Because I intend to dedicate a large measure of this blog reporting on exploring the CrossFit model for preparing for running races, I plan to spend a fair amount of time talking about my experience in testing out the methods explained in Brian MacKenzie’s new book, “Power Speed Endurance–A Skill-Based Approach to Endurance Training.”
The book was released last week. It’s a 416-page tome that, with a great amount of how-to, covers MacKenzie’s CrossFit Endurance approach to running, cycling and swimming. As the subtitle of the book indicates, skill is a keyword in MacKenzie’s philosophy.
Not a surprise to anyone following the controversy MacKenzie’s program has sparked in the running and triathlon worlds, the book aggressively lays out a brand of training that–unlike most books on running–is a meaningful alternative to the Lydiard school of running. Most running programs are in fact different interpretations of Lydiard’s protocol—build a base of LSD mileage, then transition to a strength/hill phase to prepare for track workouts, and the third phase is a speed/sharpening phase that includes racing. The athlete then tapers for a seasonal peak. In MacKenzie’s approach “running as a skill” is considered foundational and the principle of “specificity” is altered to allow for the transfer of stamina work from functional movement training (CrossFit) is combined with speed endurance work with really no classic formula of periodization involved.
From a first reading, I see MacKenzie’s book as a tool kit for endurance athletes. It’s also going to be a must-have for anyone following a CrossFit Endurance program and wanting a textbook to refer to.
My suspicion is that traditionalists who are open minded to some new ideas will definitely find a benefit at least one new idea, drill or exercise as being valuable. The first section of “Running as a Skill” doesn’t spend chapters talking about physics and biomechanics but rather covers the philosophy (based on the Pose Technique by Dr. Nicolas Romanov—MacKenzie apprenticed under him) in a concise two-page spread and then jumps into how to do it.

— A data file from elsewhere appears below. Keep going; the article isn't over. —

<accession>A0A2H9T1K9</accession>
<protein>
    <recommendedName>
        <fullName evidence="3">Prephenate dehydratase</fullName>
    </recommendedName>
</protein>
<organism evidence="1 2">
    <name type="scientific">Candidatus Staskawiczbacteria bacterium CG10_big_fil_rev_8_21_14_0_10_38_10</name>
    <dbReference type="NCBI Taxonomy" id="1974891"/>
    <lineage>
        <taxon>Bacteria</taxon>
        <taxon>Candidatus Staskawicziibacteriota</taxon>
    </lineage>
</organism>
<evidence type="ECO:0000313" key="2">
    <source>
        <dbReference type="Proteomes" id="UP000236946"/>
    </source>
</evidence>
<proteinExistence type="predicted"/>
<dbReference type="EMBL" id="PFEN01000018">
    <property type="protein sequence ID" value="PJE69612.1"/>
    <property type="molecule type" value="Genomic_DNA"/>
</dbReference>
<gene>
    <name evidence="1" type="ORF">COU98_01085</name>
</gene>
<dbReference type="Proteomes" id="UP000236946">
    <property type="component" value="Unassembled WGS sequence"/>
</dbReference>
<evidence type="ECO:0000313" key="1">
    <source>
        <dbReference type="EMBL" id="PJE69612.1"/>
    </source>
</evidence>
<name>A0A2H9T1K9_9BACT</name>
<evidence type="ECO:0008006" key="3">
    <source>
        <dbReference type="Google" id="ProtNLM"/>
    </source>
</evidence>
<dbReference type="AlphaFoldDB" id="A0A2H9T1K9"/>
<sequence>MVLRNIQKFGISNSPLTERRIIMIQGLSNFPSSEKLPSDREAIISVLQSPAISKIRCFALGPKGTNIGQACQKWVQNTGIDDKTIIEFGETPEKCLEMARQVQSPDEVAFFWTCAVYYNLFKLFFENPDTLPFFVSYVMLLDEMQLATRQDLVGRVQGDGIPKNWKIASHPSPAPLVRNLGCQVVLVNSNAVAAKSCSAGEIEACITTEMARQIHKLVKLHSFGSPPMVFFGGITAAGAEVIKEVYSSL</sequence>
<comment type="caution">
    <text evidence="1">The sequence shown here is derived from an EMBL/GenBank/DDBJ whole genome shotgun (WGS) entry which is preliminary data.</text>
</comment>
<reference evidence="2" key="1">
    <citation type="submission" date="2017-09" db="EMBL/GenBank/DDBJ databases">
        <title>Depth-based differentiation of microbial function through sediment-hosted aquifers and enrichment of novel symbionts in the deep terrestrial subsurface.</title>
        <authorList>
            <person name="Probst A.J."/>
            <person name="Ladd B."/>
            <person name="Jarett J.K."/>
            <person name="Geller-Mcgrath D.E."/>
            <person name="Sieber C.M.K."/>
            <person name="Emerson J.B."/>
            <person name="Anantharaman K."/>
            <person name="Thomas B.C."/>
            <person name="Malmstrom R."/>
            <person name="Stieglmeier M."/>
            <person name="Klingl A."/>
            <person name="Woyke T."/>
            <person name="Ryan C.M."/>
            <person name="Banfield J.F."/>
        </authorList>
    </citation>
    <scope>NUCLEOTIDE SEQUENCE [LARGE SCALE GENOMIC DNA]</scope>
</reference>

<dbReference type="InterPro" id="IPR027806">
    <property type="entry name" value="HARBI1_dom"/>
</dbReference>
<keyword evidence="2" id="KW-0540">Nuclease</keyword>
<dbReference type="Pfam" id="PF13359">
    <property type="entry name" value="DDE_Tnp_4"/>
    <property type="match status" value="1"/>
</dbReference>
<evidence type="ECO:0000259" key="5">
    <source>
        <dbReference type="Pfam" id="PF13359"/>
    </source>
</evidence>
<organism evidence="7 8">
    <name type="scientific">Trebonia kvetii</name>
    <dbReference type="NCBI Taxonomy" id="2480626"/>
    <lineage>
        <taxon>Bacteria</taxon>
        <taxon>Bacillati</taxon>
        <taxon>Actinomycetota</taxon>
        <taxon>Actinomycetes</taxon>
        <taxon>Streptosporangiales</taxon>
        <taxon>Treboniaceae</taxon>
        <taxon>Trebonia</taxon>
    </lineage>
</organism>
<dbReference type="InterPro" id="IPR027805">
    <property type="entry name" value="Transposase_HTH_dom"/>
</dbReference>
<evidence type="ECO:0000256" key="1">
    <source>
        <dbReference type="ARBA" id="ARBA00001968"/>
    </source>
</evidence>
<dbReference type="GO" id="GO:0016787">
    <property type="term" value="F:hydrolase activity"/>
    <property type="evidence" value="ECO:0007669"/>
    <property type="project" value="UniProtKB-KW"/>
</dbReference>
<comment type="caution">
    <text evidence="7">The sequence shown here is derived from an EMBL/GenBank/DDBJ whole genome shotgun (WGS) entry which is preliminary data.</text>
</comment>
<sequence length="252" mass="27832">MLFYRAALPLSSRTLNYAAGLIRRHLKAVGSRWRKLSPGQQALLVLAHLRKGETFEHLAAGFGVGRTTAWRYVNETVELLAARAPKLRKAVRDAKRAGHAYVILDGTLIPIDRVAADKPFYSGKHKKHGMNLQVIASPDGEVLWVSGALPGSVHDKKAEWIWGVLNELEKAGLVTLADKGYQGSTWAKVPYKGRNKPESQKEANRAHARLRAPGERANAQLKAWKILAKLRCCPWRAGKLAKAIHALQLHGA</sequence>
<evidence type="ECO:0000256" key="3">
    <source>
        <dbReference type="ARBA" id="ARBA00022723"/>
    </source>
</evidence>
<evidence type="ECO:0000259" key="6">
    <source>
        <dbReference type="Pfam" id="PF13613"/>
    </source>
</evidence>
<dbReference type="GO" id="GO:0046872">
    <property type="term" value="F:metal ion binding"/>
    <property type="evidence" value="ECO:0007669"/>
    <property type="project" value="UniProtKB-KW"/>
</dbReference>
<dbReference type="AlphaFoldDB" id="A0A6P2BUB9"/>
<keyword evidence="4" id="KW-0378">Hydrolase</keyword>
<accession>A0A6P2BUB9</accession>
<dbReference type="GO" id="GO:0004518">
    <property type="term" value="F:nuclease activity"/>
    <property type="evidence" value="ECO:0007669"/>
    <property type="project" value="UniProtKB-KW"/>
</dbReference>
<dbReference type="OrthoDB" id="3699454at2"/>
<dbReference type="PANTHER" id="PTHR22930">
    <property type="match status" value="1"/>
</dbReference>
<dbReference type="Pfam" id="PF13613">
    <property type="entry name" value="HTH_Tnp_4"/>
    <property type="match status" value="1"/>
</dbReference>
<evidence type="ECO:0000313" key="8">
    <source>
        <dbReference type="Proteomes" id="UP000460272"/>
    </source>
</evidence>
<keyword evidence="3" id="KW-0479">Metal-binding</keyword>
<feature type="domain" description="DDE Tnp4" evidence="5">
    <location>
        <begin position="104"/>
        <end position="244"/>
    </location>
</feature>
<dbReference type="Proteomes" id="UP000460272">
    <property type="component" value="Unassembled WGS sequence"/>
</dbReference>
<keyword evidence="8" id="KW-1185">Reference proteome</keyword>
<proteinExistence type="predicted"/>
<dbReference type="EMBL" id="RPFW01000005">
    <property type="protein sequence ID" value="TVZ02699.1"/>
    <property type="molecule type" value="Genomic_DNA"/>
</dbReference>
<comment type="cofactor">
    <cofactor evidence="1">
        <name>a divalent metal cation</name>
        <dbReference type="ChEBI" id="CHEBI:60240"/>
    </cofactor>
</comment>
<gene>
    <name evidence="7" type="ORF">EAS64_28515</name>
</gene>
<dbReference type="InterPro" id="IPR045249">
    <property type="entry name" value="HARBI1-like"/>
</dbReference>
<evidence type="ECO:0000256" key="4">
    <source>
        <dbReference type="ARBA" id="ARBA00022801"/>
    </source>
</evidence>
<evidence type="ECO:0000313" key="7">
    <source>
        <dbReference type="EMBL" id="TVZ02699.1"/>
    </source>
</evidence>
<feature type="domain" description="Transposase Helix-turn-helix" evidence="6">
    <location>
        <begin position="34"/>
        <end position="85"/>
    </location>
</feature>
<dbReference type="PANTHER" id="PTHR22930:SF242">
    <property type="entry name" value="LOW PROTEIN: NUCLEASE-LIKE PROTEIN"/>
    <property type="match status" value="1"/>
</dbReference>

Those who make up the 80% or so of runners who are injured every year may look to MacKenzie’s emphasis on overhauling running form as a potential remedy to chronic injury.
I’m already convinced that the CFE approach is a way to avoid injury. For one thing, it’s logical: use a form that reduces impact stress, eliminates movement habits that create shear on soft tissues, shift the power generation from the quads and hip flexors to the hamstrings and glutes, and exchange long slow distance base training for a speed endurance running schedule that absorbs conditioning work from CrossFit met-con workouts. I’ve experimented enough on my own to know to see that there’s a there there. For example, I went through a five month period where my only training was CrossFit training–no additional run training at all–and at the end of the period I tested myself with a 3-mile tempo run. I was able to hold the same speed and heart rate that immediately previous to the last injury I had before I started the CrossFit path that had been the product of a year of standard Lydiard-style training.
Pure CFE does include high-specific running workouts. And what I’m interested in learning about in the coming year is how it stacks up as a path to improving performance. In the past year I’ve talked to a number of athletes and coaches at CrossFit gyms who provide me their anecdotal reports of personal records using CFE. The proper way to review a book like this is to actually try the stuff talked about and report how it works or doesn’t work out.
I’ve invested myself and my personal hobby that is running in this new world of CrossFit. My review of “Power Speed Endurance” — of which I wrote the Foreword, as a matter of fact, is something I’m looking to publishing here in posts over however many months it takes to fully report on the experience.
Inside the Box: How CrossFit® Shredded the Rules, Stripped Down the Gym, and Rebuilt My Body is available from these online retailers: